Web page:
Space Ceramics


Ceramics are a field not only known to artists and hobbyists, but one that finds important applications in technical areas as well. While Advanced Heat Engines and Super Conducting ceramics are of interest, the space applications, or so-called thermal protection systems are probably generating the most interest at the moment, especially in the light of the current Mars Pathfinder mission and the Rover Sojourner, now conducting experiments on Mars. Ceramic space materials need to withstand temperatures from -250 F in the cold of space to entry temperatures that reach up to 3,000 F.

The Rover Sojourner itself is insulated with Solid Silica Aerogel, sometimes called "Solid Smoke", which is a ceramic related substance similar to glass. This material protects the Pathfinder from the cold vacuum of space and the carbon dioxide environment of Mars.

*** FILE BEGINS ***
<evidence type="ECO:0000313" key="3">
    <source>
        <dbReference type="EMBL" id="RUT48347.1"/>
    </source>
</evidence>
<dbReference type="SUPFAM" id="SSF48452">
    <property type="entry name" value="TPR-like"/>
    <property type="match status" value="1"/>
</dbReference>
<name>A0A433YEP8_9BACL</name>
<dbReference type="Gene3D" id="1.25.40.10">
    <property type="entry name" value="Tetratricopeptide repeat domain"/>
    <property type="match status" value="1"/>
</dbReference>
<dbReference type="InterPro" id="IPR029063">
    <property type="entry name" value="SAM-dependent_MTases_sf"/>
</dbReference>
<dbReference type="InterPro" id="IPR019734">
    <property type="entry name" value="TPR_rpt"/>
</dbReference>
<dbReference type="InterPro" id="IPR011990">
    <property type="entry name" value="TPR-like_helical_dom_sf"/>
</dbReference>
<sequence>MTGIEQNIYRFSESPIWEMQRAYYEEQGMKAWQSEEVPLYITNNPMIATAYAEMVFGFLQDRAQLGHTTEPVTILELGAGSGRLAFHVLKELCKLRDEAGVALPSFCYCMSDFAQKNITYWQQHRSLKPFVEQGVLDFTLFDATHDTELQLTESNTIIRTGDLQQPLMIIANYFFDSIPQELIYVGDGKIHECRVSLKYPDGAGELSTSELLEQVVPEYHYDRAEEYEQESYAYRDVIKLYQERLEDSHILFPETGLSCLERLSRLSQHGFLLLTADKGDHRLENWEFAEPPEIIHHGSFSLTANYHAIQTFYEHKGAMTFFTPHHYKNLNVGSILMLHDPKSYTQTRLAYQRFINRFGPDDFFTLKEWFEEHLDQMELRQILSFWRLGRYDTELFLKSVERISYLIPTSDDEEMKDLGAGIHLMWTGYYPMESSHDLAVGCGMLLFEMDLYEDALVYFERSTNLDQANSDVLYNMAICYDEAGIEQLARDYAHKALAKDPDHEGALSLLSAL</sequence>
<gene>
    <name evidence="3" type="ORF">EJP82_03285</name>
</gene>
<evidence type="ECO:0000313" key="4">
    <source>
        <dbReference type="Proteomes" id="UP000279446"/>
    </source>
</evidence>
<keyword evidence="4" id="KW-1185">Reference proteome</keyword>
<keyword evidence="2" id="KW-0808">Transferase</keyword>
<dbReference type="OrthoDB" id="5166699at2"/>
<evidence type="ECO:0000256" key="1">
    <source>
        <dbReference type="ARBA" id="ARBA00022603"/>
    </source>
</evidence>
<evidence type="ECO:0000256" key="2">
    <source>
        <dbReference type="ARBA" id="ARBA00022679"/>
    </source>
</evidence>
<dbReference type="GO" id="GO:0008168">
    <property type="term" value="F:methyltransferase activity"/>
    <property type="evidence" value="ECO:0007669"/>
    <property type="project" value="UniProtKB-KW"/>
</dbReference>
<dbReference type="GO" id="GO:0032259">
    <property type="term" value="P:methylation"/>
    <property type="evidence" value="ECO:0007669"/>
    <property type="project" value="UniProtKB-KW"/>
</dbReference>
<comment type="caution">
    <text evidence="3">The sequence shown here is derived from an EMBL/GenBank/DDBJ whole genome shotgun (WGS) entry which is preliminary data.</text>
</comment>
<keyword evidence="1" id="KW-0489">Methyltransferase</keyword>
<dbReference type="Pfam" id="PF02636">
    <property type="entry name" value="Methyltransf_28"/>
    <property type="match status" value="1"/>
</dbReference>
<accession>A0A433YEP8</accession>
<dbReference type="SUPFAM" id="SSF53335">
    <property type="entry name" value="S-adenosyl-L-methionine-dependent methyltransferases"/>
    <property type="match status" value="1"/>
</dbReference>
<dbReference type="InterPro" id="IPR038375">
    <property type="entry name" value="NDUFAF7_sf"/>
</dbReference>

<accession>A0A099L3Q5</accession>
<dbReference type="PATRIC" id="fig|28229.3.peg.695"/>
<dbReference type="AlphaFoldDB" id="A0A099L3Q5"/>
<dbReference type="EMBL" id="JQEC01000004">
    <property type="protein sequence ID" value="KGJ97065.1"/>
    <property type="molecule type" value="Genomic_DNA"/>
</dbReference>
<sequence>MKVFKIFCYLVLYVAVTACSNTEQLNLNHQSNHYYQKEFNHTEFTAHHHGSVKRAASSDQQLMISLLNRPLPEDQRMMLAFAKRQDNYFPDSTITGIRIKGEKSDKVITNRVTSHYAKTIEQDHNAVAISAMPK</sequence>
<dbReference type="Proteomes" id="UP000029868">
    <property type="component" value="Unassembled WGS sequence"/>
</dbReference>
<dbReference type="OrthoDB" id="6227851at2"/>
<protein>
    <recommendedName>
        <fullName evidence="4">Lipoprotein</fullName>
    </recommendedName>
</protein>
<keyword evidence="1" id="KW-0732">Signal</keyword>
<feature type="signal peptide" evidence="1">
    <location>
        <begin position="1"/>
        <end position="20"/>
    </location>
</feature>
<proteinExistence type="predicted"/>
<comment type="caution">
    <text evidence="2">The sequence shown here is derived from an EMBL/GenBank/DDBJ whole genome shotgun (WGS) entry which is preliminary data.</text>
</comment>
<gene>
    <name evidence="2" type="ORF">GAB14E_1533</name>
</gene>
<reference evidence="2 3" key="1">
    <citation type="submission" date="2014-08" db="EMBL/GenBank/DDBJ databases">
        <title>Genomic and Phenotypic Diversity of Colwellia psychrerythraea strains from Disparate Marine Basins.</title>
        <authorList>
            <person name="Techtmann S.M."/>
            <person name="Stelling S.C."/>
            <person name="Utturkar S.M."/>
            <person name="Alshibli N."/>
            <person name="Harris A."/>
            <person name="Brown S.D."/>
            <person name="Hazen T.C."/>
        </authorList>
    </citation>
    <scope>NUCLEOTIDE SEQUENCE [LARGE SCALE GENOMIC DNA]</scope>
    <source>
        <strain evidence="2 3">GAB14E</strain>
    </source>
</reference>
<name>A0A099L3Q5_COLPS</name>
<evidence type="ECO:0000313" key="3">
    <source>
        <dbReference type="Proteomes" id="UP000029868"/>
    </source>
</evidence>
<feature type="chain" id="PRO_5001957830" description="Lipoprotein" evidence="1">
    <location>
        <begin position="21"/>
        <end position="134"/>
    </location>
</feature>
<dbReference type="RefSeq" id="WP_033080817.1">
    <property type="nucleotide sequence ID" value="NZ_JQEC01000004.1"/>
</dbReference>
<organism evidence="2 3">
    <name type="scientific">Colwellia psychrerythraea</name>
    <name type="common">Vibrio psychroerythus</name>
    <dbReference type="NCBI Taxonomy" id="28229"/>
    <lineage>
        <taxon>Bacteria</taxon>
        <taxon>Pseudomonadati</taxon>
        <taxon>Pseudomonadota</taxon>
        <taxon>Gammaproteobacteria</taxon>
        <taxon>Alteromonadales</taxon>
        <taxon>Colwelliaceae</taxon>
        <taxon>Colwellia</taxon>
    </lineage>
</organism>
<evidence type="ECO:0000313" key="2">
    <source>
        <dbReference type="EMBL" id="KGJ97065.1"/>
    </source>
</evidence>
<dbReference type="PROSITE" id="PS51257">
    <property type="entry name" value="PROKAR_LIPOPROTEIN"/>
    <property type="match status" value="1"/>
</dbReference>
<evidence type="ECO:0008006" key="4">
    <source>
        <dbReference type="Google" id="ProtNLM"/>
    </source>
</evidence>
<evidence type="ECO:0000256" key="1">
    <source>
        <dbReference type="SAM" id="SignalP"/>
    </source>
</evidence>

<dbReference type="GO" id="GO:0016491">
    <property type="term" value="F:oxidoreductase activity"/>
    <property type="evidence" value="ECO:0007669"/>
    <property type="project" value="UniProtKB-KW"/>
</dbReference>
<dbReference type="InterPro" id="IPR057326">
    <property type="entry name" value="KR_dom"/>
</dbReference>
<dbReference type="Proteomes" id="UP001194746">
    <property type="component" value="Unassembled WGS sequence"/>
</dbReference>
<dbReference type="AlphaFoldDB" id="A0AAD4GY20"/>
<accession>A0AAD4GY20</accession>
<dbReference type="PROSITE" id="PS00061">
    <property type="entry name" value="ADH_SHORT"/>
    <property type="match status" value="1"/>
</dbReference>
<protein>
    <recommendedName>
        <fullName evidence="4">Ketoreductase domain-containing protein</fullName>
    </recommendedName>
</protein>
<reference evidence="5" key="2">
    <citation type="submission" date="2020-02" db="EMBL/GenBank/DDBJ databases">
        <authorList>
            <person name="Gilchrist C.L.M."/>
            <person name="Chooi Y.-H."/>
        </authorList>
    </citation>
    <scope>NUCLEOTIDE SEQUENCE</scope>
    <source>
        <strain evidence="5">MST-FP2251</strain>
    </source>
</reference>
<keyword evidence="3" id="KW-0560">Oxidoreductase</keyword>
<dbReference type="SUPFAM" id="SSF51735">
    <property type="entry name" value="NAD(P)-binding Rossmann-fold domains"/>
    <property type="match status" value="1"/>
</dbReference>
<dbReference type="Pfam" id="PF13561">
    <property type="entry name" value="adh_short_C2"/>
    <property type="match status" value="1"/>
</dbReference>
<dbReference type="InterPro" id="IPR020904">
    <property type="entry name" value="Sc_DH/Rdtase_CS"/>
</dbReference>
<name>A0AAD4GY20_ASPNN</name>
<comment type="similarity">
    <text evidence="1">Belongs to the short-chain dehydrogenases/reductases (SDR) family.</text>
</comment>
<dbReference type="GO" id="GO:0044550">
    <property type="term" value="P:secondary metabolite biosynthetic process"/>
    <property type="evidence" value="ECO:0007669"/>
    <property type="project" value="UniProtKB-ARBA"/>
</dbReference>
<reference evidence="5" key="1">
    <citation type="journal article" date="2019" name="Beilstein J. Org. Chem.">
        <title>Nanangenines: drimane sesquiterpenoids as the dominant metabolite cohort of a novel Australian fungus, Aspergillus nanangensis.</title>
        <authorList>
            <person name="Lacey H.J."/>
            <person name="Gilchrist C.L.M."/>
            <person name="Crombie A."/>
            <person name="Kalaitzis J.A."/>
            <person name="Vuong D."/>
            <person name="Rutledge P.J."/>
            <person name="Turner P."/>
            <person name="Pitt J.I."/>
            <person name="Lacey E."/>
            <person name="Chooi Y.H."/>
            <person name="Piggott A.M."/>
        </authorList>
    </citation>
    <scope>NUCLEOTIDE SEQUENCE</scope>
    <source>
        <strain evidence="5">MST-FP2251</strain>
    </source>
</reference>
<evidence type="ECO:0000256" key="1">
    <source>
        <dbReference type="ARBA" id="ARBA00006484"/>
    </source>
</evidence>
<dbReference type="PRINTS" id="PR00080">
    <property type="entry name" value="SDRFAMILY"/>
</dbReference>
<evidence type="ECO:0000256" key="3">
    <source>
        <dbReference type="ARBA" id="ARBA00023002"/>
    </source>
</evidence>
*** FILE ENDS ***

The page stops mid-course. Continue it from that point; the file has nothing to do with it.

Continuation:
The Space Shuttle also uses ceramic materials, notably High-Temperature Reusable Surface Insulation Tiles, or HRSIs, which, as the name implies, protect the shuttle from the high temperature of re-entry and are reusable for about 100 space missions. The 24,300 tiles don't last forever though, and need to be replaced every now and then. A far cry from the methods of the ceramic artist, the silica fibre HRSI tiles are made by a laser beam assisted computer-controlled machine-tool system. Due to the fibrous structure of the tiles, these also need to be waterproofed. Another ceramic material, Flexible Insulation Blankets are also used on some of the upper surfaces of the orbiter.

With all the excitement being generated by the Mars Pathfinder Mission, I hope that many ceramic artists will broaden their horizon and have a look at some more technical uses for ceramics, such as space applications.

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